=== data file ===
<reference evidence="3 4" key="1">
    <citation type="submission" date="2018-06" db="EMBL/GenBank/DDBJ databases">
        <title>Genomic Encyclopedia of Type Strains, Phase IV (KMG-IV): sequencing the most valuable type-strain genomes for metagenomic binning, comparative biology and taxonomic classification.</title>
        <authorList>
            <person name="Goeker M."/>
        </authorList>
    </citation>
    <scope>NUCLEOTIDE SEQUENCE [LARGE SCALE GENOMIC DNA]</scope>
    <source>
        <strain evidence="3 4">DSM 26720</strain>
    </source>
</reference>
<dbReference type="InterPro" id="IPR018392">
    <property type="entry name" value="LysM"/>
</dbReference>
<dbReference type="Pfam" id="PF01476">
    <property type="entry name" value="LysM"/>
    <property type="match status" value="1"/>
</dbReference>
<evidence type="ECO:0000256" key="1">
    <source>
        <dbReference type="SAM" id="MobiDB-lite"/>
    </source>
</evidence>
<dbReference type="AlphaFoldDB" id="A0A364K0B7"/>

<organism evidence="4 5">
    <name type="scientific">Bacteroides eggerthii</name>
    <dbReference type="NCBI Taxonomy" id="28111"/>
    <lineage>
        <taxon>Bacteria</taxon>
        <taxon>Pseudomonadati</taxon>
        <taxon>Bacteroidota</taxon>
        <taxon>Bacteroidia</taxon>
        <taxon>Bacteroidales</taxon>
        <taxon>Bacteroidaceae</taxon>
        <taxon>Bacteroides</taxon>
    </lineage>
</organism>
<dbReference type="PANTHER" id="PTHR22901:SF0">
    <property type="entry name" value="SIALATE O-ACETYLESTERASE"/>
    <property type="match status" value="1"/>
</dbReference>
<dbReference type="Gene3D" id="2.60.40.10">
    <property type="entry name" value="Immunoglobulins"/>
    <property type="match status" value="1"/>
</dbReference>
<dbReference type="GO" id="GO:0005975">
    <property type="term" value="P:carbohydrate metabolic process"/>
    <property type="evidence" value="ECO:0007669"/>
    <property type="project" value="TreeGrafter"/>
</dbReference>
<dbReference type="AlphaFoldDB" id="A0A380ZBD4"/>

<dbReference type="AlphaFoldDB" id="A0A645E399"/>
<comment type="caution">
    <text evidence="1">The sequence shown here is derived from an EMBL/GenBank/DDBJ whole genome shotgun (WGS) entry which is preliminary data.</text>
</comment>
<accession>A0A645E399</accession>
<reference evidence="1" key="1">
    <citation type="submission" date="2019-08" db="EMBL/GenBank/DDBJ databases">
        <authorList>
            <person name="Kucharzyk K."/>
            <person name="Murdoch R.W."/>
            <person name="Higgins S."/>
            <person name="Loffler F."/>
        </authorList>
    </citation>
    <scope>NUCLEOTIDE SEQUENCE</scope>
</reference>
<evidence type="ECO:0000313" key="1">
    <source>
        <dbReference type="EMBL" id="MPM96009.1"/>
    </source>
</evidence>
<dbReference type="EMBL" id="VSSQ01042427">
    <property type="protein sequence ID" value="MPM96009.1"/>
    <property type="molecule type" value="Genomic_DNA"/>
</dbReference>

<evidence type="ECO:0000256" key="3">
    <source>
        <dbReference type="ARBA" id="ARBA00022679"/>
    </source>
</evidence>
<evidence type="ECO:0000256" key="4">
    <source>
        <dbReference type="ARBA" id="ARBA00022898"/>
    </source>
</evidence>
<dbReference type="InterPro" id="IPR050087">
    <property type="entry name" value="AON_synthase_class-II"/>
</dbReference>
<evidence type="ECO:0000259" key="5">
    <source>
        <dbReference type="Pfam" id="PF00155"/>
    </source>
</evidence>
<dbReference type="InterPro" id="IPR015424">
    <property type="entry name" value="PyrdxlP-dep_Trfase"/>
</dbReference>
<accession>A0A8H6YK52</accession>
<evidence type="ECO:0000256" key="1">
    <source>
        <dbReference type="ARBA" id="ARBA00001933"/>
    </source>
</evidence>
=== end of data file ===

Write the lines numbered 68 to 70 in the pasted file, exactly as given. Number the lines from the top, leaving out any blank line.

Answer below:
</reference>
<evidence type="ECO:0000313" key="1">
    <source>